KCC launches videophone system for vulnerable residents

About 2,000 elderly or vulnerable residents will benefit from an initiative by KCC to provide them with a unique videophone system.

The council has commissioned assistive care technology provider Alcove to roll out digital support packages across the county, in one of the country’s largest programmes to support adults during the COVID-19 pandemic.

The £1.5million contract means that vulnerable and digitally disadvantaged elderly residents and those with a learning disability will be able to receive virtual video care and health consultations, as well as video contact with friends and family while minimising the infection risk to other residents and care staff.

Mr Robert Greenfield using his video carephone.

The technology, in the form of a “one touch” secure tablet-type device, is being delivered and set up remotely by Alcove and health and care transformation consultancy Rethink Partners. It enables video-calling to an individual’s support network, which allows KCC support staff to monitor care needs, ensure that clients are safe, and enables residents to conduct online activities such as ordering essential supplies and stay video connected with their loved ones.

Clair Bell, Kent County Council’s Cabinet Member for Adult Social Care & Public Health, said: “This assistive technology will give some of our most vulnerable residents greater independence and help care staff to support them at this very challenging time.

“The video phone is delivered direct to the person’s home, ready to go, straight out of the box. It enables carers to monitor care needs and check on the safety and wellbeing of their clients, who themselves are able to utilise the equipment for a variety of online activities such as ordering shopping and prescriptions, as well as connecting with their family and friends by video call.

“The system is proving to be particularly effective during the Covid-19 pandemic, reducing the need for face-to-face contact and limiting hands-on care to just essential tasks.

“I am delighted that KCC is investing in this technology which will bring many benefits to both the care workforce and those we support to live independently at home.”

She said that before the pandemic, KCC was already undertaking a review of its long-term digital assistive technology strategy in anticipation of contracts ending in 2021 and the national digital switchover programme. However, this rapid deployment was a clear and urgent response to COVID-19 and will also influence the council’s longer-term planning.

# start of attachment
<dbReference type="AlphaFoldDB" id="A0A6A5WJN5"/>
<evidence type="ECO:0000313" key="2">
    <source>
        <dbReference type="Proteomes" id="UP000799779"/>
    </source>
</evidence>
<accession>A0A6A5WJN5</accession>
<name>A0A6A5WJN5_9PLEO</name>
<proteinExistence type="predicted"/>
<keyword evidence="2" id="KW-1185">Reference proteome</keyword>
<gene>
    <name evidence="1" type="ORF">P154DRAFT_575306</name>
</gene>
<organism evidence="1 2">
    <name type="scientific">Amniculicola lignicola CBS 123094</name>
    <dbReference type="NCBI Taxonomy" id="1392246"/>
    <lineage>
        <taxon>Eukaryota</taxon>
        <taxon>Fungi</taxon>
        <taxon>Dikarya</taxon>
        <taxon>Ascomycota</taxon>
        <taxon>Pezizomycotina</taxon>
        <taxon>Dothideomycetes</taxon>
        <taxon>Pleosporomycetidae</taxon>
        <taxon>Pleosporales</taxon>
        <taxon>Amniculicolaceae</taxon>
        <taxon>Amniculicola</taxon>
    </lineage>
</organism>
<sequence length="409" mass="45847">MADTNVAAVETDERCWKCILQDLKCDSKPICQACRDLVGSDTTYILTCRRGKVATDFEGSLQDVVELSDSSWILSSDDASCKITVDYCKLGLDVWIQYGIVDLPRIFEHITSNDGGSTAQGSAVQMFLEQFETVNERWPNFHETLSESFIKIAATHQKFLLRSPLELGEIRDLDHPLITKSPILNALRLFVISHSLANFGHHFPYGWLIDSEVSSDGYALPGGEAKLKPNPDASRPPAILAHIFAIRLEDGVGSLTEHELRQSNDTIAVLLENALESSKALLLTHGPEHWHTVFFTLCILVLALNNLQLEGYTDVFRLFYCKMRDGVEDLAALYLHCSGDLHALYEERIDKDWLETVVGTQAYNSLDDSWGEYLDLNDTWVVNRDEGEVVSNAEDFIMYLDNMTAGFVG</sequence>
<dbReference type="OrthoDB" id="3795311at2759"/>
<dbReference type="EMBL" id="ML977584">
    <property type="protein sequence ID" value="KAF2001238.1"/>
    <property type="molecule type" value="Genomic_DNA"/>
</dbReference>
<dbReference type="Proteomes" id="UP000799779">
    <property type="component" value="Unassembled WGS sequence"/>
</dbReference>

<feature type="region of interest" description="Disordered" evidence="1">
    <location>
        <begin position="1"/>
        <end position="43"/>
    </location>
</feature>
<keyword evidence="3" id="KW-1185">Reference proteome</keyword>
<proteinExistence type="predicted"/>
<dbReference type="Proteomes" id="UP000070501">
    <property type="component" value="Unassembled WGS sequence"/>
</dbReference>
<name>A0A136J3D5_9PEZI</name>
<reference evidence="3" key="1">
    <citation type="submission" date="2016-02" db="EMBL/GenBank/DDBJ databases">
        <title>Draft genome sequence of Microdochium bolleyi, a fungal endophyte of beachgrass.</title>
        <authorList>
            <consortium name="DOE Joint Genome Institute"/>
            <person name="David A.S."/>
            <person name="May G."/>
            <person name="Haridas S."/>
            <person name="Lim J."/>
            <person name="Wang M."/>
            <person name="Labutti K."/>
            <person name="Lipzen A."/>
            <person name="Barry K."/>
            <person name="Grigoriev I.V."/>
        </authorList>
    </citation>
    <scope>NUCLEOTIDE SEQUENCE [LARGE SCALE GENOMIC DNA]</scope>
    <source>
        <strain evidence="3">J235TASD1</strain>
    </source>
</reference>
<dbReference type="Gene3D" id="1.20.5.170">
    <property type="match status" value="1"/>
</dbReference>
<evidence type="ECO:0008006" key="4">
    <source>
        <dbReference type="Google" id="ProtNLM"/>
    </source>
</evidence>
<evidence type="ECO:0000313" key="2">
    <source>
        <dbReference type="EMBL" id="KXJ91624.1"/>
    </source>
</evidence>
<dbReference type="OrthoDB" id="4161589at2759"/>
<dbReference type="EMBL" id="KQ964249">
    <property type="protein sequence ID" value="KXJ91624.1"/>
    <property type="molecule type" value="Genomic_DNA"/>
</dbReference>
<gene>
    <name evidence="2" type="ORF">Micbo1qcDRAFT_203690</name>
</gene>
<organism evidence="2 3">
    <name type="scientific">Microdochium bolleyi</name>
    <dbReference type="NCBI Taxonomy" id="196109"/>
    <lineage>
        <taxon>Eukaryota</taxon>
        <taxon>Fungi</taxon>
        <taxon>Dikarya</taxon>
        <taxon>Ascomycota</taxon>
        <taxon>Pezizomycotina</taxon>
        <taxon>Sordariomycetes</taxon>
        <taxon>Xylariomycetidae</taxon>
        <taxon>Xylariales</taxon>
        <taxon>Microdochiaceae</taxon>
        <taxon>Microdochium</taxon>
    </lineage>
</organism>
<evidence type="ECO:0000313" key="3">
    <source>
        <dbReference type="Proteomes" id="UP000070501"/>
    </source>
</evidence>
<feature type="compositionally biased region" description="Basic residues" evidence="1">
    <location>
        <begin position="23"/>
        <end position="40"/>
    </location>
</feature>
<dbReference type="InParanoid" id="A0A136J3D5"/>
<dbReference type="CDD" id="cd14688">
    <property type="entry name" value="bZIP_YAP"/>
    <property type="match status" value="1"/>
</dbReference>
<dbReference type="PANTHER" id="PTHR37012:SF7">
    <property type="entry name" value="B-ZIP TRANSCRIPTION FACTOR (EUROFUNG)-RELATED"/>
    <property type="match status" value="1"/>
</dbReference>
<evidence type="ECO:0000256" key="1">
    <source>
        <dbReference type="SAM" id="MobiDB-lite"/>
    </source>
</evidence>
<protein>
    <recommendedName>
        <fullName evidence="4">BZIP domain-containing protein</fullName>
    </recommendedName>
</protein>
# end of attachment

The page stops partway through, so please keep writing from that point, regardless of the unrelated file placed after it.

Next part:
Among those already benefiting from the Video Carephone is 75-year-old Robert Greenfield, of Gravesend. He was diagnosed with Multiple Sclerosis 20 years ago and ran a holiday business before retiring 11 years ago.

Mr Greenfield said he found set-up really easy and was keen to get it working. He initially thought that he would only use it to speak to his care agency, Westminster Homecare. However, he says that the unexpected benefit is that he can link in with his friends and family.

He said: “I love the sociability that the Video Carephone gives me. I have not been able to see my grandkids due to the coronavirus or meet up with my chums so it has helped me to stay in touch with everyone.

“The best part is that I don’t need log-ons or codes to be able to see or speak to people. I also hope I can receive my private physio sessions on the Carephone and I like the idea that it can prompt me to move every hour to prevent me getting sores and to keep doing my exercises.”

Robert is the editor of MS magazine and is looking forward to writing about his Video Carephone in the next edition.

Kent has seen more than 7,600 confirmed cases of COVID-19, making it one of the hardest-hit communities in the South East.

Founder and CEO of Alcove, Hellen Bowey, said: “Local authorities across the country have had to navigate an unprecedented demand for services and juggle this with fewer support staff. Restrictions on movement and a reduction in care workers have left the most vulnerable people in our communities scared, alone and digitally isolated. With lockdown set to continue for many of the older people in our communities, it’s important that providers take steps to ensure their needs continue to be met.”

“Not only does the implementation of this technology ensure that Kent county is well placed to mitigate the risk of COVID-19, it also ensures that local care provision is future proofed for the national digital switchover programme which comes into effect in 2023.

“Current telecare technologies in this sector lack video, are outdated, send calls to only one number and are prone to failing due to the digital switchover – Alcove’s Integrated Caretech Digital Ecosystem connects carers and the cared-for seamlessly with video and Alexa, and uses data to monitor behaviour and create life changing outcomes,” she added.

Residents who feel that a carephone would help a relative or a friend who either receives council care and support package or is known to KCC’s Adult Social Care and Health service, can email karaservice@kent.gov.uk to find out more.

 

KCC launches videophone system for vulnerable residents was last modified: July 7th, 2020 by Murray Evans